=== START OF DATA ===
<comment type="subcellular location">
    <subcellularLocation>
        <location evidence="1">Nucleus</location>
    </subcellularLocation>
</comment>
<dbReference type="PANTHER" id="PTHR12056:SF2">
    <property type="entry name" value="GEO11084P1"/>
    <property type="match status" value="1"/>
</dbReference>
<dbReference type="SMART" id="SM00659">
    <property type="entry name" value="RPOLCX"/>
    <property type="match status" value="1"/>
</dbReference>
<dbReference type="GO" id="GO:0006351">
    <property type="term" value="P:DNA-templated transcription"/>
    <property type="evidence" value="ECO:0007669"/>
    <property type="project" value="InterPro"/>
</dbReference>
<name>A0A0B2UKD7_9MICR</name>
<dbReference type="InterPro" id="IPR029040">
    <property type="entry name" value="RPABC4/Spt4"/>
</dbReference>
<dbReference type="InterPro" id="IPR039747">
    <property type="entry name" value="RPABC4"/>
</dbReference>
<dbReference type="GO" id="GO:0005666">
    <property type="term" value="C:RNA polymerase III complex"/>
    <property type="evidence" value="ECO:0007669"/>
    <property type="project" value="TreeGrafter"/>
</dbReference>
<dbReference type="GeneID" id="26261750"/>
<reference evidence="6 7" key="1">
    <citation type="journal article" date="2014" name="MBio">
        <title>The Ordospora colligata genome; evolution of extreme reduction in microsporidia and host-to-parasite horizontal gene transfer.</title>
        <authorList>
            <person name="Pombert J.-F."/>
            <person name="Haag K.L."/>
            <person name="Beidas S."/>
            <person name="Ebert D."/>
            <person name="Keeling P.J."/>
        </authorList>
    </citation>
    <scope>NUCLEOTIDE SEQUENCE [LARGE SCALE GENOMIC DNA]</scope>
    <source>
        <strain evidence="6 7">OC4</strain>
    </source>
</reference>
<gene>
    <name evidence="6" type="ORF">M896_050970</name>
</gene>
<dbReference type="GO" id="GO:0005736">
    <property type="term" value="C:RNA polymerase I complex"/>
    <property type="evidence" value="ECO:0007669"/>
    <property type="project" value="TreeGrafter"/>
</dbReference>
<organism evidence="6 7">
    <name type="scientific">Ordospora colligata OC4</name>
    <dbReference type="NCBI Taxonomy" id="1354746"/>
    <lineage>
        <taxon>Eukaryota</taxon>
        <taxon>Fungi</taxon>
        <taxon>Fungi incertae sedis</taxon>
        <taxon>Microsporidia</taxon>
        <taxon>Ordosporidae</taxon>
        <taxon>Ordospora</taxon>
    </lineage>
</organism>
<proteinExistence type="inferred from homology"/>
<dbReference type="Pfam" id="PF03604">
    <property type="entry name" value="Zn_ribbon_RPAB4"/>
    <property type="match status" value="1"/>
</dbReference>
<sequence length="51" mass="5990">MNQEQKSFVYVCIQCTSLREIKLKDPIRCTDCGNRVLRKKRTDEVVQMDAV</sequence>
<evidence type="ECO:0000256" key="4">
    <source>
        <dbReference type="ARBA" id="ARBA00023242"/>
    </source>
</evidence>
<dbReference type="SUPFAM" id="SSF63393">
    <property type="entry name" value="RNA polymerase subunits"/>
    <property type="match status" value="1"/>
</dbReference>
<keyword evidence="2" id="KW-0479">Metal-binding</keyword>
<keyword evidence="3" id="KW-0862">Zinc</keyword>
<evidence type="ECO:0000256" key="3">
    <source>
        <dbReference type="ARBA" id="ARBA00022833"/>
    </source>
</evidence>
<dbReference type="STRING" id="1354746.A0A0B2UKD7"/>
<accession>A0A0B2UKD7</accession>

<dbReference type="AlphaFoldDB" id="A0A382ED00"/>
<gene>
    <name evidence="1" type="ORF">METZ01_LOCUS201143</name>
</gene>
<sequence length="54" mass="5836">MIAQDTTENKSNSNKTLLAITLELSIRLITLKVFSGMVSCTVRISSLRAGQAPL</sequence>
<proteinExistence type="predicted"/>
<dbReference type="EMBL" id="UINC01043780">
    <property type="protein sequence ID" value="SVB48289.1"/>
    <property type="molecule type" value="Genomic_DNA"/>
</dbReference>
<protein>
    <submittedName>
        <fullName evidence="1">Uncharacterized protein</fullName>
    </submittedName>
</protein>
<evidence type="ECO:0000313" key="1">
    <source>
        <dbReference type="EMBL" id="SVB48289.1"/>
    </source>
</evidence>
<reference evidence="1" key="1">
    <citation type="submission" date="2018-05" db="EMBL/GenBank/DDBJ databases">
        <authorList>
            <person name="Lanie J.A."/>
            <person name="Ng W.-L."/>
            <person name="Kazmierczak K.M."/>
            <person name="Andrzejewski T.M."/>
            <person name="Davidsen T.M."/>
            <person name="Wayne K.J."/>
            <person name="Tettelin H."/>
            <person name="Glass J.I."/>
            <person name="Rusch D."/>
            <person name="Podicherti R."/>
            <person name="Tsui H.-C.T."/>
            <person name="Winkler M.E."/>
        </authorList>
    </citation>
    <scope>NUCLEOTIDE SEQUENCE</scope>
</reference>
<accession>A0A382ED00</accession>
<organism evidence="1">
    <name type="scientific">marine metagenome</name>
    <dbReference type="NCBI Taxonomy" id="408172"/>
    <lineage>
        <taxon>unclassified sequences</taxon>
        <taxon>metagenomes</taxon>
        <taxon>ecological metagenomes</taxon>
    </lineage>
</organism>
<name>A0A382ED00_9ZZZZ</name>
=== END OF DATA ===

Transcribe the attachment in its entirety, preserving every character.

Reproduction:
<comment type="subcellular location">
    <subcellularLocation>
        <location evidence="1">Nucleus</location>
    </subcellularLocation>
</comment>
<dbReference type="PANTHER" id="PTHR12056:SF2">
    <property type="entry name" value="GEO11084P1"/>
    <property type="match status" value="1"/>
</dbReference>
<dbReference type="SMART" id="SM00659">
    <property type="entry name" value="RPOLCX"/>
    <property type="match status" value="1"/>
</dbReference>
<dbReference type="GO" id="GO:0006351">
    <property type="term" value="P:DNA-templated transcription"/>
    <property type="evidence" value="ECO:0007669"/>
    <property type="project" value="InterPro"/>
</dbReference>
<name>A0A0B2UKD7_9MICR</name>
<dbReference type="InterPro" id="IPR029040">
    <property type="entry name" value="RPABC4/Spt4"/>
</dbReference>
<dbReference type="InterPro" id="IPR039747">
    <property type="entry name" value="RPABC4"/>
</dbReference>
<dbReference type="GO" id="GO:0005666">
    <property type="term" value="C:RNA polymerase III complex"/>
    <property type="evidence" value="ECO:0007669"/>
    <property type="project" value="TreeGrafter"/>
</dbReference>
<dbReference type="GeneID" id="26261750"/>
<reference evidence="6 7" key="1">
    <citation type="journal article" date="2014" name="MBio">
        <title>The Ordospora colligata genome; evolution of extreme reduction in microsporidia and host-to-parasite horizontal gene transfer.</title>
        <authorList>
            <person name="Pombert J.-F."/>
            <person name="Haag K.L."/>
            <person name="Beidas S."/>
            <person name="Ebert D."/>
            <person name="Keeling P.J."/>
        </authorList>
    </citation>
    <scope>NUCLEOTIDE SEQUENCE [LARGE SCALE GENOMIC DNA]</scope>
    <source>
        <strain evidence="6 7">OC4</strain>
    </source>
</reference>
<gene>
    <name evidence="6" type="ORF">M896_050970</name>
</gene>
<dbReference type="GO" id="GO:0005736">
    <property type="term" value="C:RNA polymerase I complex"/>
    <property type="evidence" value="ECO:0007669"/>
    <property type="project" value="TreeGrafter"/>
</dbReference>
<organism evidence="6 7">
    <name type="scientific">Ordospora colligata OC4</name>
    <dbReference type="NCBI Taxonomy" id="1354746"/>
    <lineage>
        <taxon>Eukaryota</taxon>
        <taxon>Fungi</taxon>
        <taxon>Fungi incertae sedis</taxon>
        <taxon>Microsporidia</taxon>
        <taxon>Ordosporidae</taxon>
        <taxon>Ordospora</taxon>
    </lineage>
</organism>
<proteinExistence type="inferred from homology"/>
<dbReference type="Pfam" id="PF03604">
    <property type="entry name" value="Zn_ribbon_RPAB4"/>
    <property type="match status" value="1"/>
</dbReference>
<sequence length="51" mass="5990">MNQEQKSFVYVCIQCTSLREIKLKDPIRCTDCGNRVLRKKRTDEVVQMDAV</sequence>
<evidence type="ECO:0000256" key="4">
    <source>
        <dbReference type="ARBA" id="ARBA00023242"/>
    </source>
</evidence>
<dbReference type="SUPFAM" id="SSF63393">
    <property type="entry name" value="RNA polymerase subunits"/>
    <property type="match status" value="1"/>
</dbReference>
<keyword evidence="2" id="KW-0479">Metal-binding</keyword>
<keyword evidence="3" id="KW-0862">Zinc</keyword>
<evidence type="ECO:0000256" key="3">
    <source>
        <dbReference type="ARBA" id="ARBA00022833"/>
    </source>
</evidence>
<dbReference type="STRING" id="1354746.A0A0B2UKD7"/>
<accession>A0A0B2UKD7</accession>

<dbReference type="AlphaFoldDB" id="A0A382ED00"/>
<gene>
    <name evidence="1" type="ORF">METZ01_LOCUS201143</name>
</gene>
<sequence length="54" mass="5836">MIAQDTTENKSNSNKTLLAITLELSIRLITLKVFSGMVSCTVRISSLRAGQAPL</sequence>
<proteinExistence type="predicted"/>
<dbReference type="EMBL" id="UINC01043780">
    <property type="protein sequence ID" value="SVB48289.1"/>
    <property type="molecule type" value="Genomic_DNA"/>
</dbReference>
<protein>
    <submittedName>
        <fullName evidence="1">Uncharacterized protein</fullName>
    </submittedName>
</protein>
<evidence type="ECO:0000313" key="1">
    <source>
        <dbReference type="EMBL" id="SVB48289.1"/>
    </source>
</evidence>
<reference evidence="1" key="1">
    <citation type="submission" date="2018-05" db="EMBL/GenBank/DDBJ databases">
        <authorList>
            <person name="Lanie J.A."/>
            <person name="Ng W.-L."/>
            <person name="Kazmierczak K.M."/>
            <person name="Andrzejewski T.M."/>
            <person name="Davidsen T.M."/>
            <person name="Wayne K.J."/>
            <person name="Tettelin H."/>
            <person name="Glass J.I."/>
            <person name="Rusch D."/>
            <person name="Podicherti R."/>
            <person name="Tsui H.-C.T."/>
            <person name="Winkler M.E."/>
        </authorList>
    </citation>
    <scope>NUCLEOTIDE SEQUENCE</scope>
</reference>
<accession>A0A382ED00</accession>
<organism evidence="1">
    <name type="scientific">marine metagenome</name>
    <dbReference type="NCBI Taxonomy" id="408172"/>
    <lineage>
        <taxon>unclassified sequences</taxon>
        <taxon>metagenomes</taxon>
        <taxon>ecological metagenomes</taxon>
    </lineage>
</organism>
<name>A0A382ED00_9ZZZZ</name>